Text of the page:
Straw Vs. Hay Bales

Written by wanda thibodeaux
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Straw and hay bales can look very similar on the surface. When they're examined a little more closely, however, the differences between the two types of bales become obvious. These differences can affect how the bales are used, stored and transported, so a basic understanding of straw and hay bales can be of benefit to farmers, gardeners, landscapers and even construction workers.

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Components

The difference between hay bales and straw bales derives from what they are made of. Hay bales are comprised primarily of grasses. These grasses still have grain or seeds attached. Straw bales are comprised of only the stalks of plants, such as grain plants; as a rule the stalks do not have seeds or grains attached, although some seeds or grains may remain due to the inability of machinery to remove them all.

Uses

Straw and hay bales have very different uses. Because hay has grains and seeds in it, it is used as a food source for animals such as horses and cows. Straw, because it lacks the seeds and grains, lacks nutritive value and cannot be used in this way. Instead, it is used for mulch, bedding, erosion prevention, and even used with other construction materials in the making of walls.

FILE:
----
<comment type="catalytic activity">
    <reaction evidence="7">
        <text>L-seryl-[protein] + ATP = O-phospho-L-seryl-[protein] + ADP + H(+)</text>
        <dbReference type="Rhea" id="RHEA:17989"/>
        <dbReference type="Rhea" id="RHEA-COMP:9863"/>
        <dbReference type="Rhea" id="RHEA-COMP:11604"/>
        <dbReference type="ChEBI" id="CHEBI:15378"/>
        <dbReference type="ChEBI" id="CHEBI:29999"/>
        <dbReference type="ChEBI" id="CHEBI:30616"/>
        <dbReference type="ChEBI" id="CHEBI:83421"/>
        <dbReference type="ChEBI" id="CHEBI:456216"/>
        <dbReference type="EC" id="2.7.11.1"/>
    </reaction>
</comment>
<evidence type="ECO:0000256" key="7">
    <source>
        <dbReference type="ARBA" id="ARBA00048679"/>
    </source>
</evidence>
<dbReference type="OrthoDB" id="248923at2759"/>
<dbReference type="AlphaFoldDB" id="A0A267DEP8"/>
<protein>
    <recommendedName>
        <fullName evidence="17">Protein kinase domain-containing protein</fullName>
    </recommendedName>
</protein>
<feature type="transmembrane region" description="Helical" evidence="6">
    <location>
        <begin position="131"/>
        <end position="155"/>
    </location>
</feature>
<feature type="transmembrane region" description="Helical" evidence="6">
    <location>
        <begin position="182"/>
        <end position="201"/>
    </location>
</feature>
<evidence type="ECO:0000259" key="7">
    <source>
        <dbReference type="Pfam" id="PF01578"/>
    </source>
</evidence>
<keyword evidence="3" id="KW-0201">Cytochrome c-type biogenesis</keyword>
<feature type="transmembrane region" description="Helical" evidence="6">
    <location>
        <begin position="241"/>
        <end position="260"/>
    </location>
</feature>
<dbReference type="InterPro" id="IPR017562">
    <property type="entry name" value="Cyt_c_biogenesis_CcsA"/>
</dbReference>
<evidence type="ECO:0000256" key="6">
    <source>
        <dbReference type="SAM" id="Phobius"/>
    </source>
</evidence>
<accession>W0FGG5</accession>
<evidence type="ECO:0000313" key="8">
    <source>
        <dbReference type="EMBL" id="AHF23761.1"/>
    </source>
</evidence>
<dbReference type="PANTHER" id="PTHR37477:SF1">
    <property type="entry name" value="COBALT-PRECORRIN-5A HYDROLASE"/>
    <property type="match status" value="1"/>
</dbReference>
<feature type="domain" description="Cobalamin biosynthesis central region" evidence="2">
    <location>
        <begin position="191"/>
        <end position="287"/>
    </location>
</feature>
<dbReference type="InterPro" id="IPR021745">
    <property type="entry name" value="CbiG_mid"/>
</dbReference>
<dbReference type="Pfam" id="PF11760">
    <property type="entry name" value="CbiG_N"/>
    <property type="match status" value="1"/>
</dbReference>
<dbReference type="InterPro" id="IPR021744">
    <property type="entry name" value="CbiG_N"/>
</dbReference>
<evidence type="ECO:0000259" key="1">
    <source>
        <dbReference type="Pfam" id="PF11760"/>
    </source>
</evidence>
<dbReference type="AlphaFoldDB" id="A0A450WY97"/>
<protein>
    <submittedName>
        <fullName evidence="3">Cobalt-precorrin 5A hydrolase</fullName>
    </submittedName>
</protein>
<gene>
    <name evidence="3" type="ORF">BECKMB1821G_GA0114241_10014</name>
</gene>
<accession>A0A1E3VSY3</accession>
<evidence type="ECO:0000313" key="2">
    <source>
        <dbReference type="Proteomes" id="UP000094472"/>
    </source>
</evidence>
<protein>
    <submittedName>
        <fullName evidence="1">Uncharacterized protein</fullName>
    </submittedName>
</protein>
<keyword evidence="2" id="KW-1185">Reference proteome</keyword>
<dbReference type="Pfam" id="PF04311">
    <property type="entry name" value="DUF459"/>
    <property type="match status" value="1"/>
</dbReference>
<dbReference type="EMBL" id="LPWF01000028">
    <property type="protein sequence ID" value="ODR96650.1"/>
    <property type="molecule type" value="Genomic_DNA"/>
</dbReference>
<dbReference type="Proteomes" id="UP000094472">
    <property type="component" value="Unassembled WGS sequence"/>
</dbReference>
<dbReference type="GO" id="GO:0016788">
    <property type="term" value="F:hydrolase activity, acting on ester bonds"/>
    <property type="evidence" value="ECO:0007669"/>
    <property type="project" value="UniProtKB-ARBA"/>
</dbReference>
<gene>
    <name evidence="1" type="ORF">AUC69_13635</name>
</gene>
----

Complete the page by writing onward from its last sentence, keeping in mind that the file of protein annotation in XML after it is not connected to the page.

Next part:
Harvesting

Hay bales, because they are intended for use as animal food, can be seen as the primary crop. The grasses are cut down from a field so that they can be eaten. Straw bales are made from the remnants of a crop harvest--for example, if a farmer grows wheat, combines remove the wheat from the wheat plant, leaving the stalks, which then are collected later and put into bales. This makes them a secondary, rather than primary, crop.

Moisture

Hay bales are made from grasses that have not had a chance to dry out--they are cut down while still alive. Straw bales, however, are made from stalks that often are left on the ground at least for a short time after the primary harvest; they dry out in the sun before they are collected. As a result, hay bales have a much higher moisture content than straw bales do. This difference in moisture content makes hay bales more likely to combust, because the moisture on the inside of the bale causes decomposition of the plant material, which releases heat.

Size and Weight

Hay bales and straw bales can vary in size and weight. Generally speaking, because of the higher moisture content in hay bales, hay bales weigh more than straw bales. However, this is not a consistent rule, as some bailing machines pack more tightly than others do.

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